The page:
By: Lilith Saintcrow
303 pages (Trade Paperback)
Sorceress Emma Bannon and mentath Archibald Clare team up for the first time to thwart various nefarious plots against Londoninium, an alternate history Victorian London.
If it’s got a steampunk cover I’m going to read it, no matter what. Nothing will stop me, not even the writing style in this book. From what I’ve gathered, some steampunk authors like to honor their Victorian time periods by adopting a more Victorianesque writing style. This can make a fun 300 page mystery/adventure into a more labor intensive read. I almost gave up 80 pages in, but I hate giving up on a book, so I persevered.
As a result of the author’s chosen writing style, I found those first 80 pages to be surprisingly confusing. There was a lack of flow to the writing and I found I was tripping over words and phrases. There was also an occasional vagueness, or lack of necessary detail. On multiple occasions it was unclear just what was happening. For example:
“Emma climbed to her feet, brushing off her dress.” The only problem here is that there was never any mention of her not being on her feet to begin with. As far as I knew she had been standing the entire time. Other such inconsistencies had me a little lost at times.
All this vagueness and confusion is a real problem when you have a book with some serious world building in it. A lot of the peculiarities of Londoninium are thrown at you at a fast pace, which would be a challenge with the clearest of writing. It’s a lot to take in and with the writing on top of it, this book took a lot more effort to read than I would have liked.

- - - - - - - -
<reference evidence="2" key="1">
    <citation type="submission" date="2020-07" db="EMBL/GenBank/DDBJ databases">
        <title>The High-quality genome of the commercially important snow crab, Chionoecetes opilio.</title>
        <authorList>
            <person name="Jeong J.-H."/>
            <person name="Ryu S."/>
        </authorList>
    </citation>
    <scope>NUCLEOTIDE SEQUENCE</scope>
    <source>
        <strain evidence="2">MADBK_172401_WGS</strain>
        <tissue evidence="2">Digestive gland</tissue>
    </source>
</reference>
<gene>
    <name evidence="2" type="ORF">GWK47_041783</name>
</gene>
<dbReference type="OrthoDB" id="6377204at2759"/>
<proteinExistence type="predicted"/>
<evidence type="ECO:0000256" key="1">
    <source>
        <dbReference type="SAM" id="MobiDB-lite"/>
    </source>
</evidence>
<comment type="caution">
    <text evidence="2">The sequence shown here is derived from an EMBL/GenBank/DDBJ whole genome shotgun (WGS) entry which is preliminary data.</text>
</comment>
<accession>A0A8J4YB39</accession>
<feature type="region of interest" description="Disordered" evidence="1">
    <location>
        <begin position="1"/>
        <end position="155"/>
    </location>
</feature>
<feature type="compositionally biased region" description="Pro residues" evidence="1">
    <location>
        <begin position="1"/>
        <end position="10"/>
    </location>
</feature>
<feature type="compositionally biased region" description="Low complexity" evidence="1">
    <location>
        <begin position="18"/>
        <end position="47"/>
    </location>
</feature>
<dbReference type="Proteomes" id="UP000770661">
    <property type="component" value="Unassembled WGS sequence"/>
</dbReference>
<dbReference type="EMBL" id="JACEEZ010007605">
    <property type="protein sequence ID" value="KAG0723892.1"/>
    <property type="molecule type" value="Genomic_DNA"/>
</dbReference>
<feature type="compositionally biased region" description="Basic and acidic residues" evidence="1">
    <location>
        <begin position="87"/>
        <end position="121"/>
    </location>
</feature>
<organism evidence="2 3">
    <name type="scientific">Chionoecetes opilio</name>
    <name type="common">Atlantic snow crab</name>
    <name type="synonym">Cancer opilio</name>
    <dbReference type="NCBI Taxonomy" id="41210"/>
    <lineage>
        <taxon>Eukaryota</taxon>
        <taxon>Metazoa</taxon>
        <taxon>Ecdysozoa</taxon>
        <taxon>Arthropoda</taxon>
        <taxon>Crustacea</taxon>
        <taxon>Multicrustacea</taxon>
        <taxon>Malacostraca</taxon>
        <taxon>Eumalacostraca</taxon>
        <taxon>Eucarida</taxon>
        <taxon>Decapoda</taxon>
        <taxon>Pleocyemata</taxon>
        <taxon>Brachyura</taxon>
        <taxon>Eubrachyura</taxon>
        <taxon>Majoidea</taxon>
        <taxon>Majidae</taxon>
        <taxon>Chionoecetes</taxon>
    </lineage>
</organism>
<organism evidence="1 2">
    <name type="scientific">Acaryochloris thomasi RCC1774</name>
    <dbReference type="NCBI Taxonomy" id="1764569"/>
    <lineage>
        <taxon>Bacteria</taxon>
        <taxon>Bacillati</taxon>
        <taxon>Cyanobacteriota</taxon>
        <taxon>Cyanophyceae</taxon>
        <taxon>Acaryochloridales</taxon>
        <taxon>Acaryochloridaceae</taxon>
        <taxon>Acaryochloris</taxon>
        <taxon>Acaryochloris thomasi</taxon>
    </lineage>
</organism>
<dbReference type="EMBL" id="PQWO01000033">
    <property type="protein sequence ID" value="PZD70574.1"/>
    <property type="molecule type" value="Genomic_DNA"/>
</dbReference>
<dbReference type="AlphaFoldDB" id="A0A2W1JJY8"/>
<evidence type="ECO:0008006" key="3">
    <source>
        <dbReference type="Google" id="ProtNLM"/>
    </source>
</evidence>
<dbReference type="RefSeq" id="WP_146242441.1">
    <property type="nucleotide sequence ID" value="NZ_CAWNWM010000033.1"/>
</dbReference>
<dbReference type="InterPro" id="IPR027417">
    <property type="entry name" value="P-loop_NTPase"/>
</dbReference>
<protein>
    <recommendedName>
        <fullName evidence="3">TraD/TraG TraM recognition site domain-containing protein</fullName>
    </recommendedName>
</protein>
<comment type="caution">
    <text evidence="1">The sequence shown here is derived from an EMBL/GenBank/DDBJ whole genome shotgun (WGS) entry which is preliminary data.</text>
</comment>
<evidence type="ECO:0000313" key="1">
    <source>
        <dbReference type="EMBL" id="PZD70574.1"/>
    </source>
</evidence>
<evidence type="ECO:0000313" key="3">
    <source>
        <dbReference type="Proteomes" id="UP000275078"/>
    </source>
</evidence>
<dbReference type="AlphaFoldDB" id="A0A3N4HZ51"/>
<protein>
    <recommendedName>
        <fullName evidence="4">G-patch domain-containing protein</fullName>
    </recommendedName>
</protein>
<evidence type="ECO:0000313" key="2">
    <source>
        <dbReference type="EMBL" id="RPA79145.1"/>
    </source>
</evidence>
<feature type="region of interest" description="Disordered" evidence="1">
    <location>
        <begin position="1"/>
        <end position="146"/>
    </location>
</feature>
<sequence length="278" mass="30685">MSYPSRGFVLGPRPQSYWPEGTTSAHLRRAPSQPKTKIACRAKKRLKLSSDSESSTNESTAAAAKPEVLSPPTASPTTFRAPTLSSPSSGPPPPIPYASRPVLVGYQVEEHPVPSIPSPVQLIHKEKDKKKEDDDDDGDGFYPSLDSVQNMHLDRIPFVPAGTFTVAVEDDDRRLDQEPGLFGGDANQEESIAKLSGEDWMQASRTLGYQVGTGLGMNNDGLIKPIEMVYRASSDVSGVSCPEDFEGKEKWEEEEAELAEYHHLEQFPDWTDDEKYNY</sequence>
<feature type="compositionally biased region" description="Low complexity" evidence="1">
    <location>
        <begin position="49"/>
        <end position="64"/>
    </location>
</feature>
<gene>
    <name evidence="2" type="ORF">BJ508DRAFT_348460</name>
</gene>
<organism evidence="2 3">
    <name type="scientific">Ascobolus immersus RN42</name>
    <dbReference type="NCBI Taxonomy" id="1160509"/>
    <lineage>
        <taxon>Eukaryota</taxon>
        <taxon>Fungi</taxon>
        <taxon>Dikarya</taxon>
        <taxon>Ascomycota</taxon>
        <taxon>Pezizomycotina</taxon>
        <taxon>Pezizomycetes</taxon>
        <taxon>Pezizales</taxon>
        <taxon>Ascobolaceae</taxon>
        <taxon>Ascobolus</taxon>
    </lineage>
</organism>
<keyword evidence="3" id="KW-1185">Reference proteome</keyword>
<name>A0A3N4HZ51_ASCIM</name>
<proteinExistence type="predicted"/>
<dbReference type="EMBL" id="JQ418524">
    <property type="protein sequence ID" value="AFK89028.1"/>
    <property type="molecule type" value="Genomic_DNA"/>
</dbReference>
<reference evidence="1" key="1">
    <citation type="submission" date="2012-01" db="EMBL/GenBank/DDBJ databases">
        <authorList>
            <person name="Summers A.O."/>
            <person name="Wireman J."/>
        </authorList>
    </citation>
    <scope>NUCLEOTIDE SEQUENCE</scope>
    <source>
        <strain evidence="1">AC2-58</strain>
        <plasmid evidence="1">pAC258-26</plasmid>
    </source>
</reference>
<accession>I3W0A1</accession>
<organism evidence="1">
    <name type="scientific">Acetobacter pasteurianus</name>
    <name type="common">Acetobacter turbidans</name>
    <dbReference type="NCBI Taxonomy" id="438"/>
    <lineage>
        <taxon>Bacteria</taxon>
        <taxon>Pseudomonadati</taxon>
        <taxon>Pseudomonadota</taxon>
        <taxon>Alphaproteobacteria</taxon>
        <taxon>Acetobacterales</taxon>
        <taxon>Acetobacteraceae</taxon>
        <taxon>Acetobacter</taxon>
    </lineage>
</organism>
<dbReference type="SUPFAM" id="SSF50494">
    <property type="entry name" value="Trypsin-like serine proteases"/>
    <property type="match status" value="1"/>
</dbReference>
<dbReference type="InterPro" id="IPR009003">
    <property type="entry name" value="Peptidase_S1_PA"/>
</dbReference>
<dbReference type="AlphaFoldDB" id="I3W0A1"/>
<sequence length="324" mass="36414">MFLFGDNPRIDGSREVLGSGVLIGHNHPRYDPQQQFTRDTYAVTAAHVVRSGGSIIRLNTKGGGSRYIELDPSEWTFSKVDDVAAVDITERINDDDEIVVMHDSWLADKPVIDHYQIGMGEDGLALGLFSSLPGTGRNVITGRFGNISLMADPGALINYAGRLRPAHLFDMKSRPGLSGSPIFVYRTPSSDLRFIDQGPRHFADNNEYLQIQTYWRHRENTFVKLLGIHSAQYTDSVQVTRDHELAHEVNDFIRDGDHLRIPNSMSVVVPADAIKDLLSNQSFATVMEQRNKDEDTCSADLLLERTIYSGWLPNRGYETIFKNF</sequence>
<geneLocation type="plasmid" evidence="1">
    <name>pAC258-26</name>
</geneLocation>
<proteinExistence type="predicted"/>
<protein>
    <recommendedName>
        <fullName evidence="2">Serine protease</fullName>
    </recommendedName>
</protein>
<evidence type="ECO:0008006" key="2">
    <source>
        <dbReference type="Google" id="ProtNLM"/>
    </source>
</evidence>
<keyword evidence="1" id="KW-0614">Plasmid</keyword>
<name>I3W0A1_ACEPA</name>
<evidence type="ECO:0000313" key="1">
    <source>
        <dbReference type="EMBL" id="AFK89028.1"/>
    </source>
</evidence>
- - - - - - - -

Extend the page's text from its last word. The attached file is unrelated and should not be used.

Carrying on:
The back of the book claimed that Bannon and Clare are forced to work together but can barely tolerate each other, but they actually tolerated each other quite well. They are certainly opposites, but I detected no real animosity between them, not even slight annoyance. There was far more conflict between Bannon and her Shield (who is a person by the way).
Misleading book covers aside, it was a decent story with some pretty cool world building. It’s steampunk sorcery with a touch of Sherlock Holmes. Mentaths represent the logical, while sorcerers represent the illogical. Clare was every bit the image of Holmes, and Bannon thoroughly represented the unladylike Victorian lady, that classic female character in a historical time who breaks social convention habitually, but still cares if her dress is ruined. The two were a little cliche, but it didn’t really bother me.
The story would have moved quickly if the writing hadn’t gotten in the way, but by the time I was half way through it wasn’t as noticeable, so I think I got used to it, or it got better, I can’t be sure which. The world building is probably what kept me the most interested and I am curious to learn more about it in future volumes. The writing may be a little problematic, but I don’t think it’s enough to keep me away. Until next time…